Harmless fun. That’s the best way to describe the Saturday’s performance at Brighton Centre. No-one here is trying to claim that what these five girls is fine art or that these songs will echo down the ages, least of all the prepubescent girls who make up the most significant minority of the night’s audience – I saw more than one playing games, texting, or otherwise ignoring the extravagant song-and-dance being put on fifty feet away.
It was much the same for the older women; one gets the sense that they would behave the same if a Saturdays song was being blasted through a tinny club sound system as they would if it was being performed live right in front of them.
Live, of course, being used in the loosest possible sense; the actual musicians (a drummer, bassist and guitarist who are magically able to create the sound of string quartets and horn sections) are dressed all in black and are literally standing under the stage. This is a performance for people who fans of music, rather than music fans; everyone seemed to be having a great time, even if it was a little alien to the ears of a jaded and cynical rock critic.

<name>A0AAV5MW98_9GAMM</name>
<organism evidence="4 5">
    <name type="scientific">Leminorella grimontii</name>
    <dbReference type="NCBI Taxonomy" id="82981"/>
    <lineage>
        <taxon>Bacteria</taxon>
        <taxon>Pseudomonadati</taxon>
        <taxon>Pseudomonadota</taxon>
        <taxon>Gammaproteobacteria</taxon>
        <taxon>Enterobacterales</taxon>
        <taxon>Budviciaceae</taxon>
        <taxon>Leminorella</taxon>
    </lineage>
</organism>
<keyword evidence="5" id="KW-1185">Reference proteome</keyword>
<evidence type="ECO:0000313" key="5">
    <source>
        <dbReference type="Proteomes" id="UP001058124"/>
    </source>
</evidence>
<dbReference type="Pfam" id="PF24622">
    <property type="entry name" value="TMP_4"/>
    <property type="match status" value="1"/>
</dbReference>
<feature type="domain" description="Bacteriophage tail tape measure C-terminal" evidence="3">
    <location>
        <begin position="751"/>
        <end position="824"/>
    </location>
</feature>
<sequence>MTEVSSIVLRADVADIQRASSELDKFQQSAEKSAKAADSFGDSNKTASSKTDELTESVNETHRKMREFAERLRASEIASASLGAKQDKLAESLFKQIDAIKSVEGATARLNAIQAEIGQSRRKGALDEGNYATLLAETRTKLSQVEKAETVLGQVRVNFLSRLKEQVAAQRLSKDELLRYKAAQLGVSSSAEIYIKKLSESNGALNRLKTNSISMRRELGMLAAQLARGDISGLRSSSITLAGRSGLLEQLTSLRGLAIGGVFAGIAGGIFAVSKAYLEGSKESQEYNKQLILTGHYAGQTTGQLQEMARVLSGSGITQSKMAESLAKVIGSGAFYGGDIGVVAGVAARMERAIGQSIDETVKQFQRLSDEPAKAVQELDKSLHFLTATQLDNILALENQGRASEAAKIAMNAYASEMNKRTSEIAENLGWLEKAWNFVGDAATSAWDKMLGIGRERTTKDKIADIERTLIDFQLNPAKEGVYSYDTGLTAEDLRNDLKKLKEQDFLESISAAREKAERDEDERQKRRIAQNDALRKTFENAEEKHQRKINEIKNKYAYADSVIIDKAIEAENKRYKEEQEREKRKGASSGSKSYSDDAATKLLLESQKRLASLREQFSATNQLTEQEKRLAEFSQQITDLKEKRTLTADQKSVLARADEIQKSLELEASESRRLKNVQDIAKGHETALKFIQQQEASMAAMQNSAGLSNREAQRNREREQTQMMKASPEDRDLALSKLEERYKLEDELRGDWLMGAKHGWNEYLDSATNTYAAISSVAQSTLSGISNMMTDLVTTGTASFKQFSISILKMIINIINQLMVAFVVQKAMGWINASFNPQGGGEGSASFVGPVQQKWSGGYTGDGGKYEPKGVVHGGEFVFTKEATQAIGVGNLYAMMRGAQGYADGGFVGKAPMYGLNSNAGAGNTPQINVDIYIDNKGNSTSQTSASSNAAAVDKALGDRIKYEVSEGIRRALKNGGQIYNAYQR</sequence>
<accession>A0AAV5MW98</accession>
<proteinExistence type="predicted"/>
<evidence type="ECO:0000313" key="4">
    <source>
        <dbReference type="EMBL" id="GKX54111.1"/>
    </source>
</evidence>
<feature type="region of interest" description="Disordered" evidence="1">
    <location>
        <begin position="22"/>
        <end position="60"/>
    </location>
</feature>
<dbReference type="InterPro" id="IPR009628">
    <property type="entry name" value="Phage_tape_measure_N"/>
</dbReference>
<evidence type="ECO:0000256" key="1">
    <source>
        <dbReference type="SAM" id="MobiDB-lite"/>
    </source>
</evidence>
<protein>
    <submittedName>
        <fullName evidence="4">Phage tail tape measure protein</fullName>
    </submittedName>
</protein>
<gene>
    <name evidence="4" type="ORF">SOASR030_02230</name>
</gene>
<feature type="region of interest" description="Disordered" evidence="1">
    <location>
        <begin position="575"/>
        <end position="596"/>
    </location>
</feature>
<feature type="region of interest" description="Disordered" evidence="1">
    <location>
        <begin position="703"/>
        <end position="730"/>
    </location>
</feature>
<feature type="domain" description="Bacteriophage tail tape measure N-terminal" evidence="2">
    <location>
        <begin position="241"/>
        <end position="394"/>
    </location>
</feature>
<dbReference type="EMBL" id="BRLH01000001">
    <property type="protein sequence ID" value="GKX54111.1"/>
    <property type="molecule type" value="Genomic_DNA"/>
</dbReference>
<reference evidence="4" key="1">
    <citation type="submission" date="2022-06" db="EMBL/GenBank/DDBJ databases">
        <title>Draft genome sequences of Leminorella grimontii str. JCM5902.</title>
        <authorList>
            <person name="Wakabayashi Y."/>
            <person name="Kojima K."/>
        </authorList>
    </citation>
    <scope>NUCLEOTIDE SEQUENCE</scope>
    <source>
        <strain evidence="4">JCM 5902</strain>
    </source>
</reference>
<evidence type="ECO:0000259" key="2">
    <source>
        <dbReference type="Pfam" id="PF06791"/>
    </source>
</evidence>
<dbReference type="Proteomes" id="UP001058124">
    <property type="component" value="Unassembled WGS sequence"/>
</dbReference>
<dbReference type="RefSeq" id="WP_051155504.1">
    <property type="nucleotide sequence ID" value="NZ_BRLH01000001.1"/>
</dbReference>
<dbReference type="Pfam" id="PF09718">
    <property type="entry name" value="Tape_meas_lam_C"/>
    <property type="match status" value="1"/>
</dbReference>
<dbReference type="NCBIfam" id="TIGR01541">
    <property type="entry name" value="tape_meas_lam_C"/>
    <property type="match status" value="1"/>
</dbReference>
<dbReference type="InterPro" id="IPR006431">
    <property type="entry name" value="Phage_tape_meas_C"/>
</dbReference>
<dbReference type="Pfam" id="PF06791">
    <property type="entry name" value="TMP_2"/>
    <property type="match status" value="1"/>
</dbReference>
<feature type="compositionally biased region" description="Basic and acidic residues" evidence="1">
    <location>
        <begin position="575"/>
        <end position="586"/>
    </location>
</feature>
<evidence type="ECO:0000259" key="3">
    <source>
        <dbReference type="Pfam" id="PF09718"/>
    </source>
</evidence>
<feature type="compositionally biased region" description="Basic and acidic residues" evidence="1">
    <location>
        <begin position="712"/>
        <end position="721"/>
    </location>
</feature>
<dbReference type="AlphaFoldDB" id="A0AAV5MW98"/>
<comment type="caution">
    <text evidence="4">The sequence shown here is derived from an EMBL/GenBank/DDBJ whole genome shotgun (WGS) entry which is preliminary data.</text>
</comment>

Twenty Twenty, the supporting act of the night, are a trio of Bieber-haired youngsters – Sam and Jack Halliday on guitar and bass and Sonny Watson-Lang on drums – hailing from the wilds of Essex who perform catchy, hook-laden pop. They’ve built up a substantial online following across Facebook, MySpace and YouTube despite having only released one EP, Worlds Apart.
Although they can’t confirm as to when it will come out, they are planning to release an album in the near future and assure their fans that their ‘newer music is definitely a similar style…but it’s the next step for us’ – certainly an exciting proposition. Considering that their online presence, and the unique relationship they’ve built up with their fans, is such a fundamental part of the way in which they operate it is a relief to hear that they are dedicated to maintaining this high level of contact and that they ‘want to take [the fans] on this journey’ with them. The greatest worry for any band with brothers in it is, of course, the dreaded ‘Oasis factor’.
Luckily that doesn’t seem to be an issue for the Hallidays; they all claim to get along very well, and their extensive touring has taught them how to respect each other’s privacy.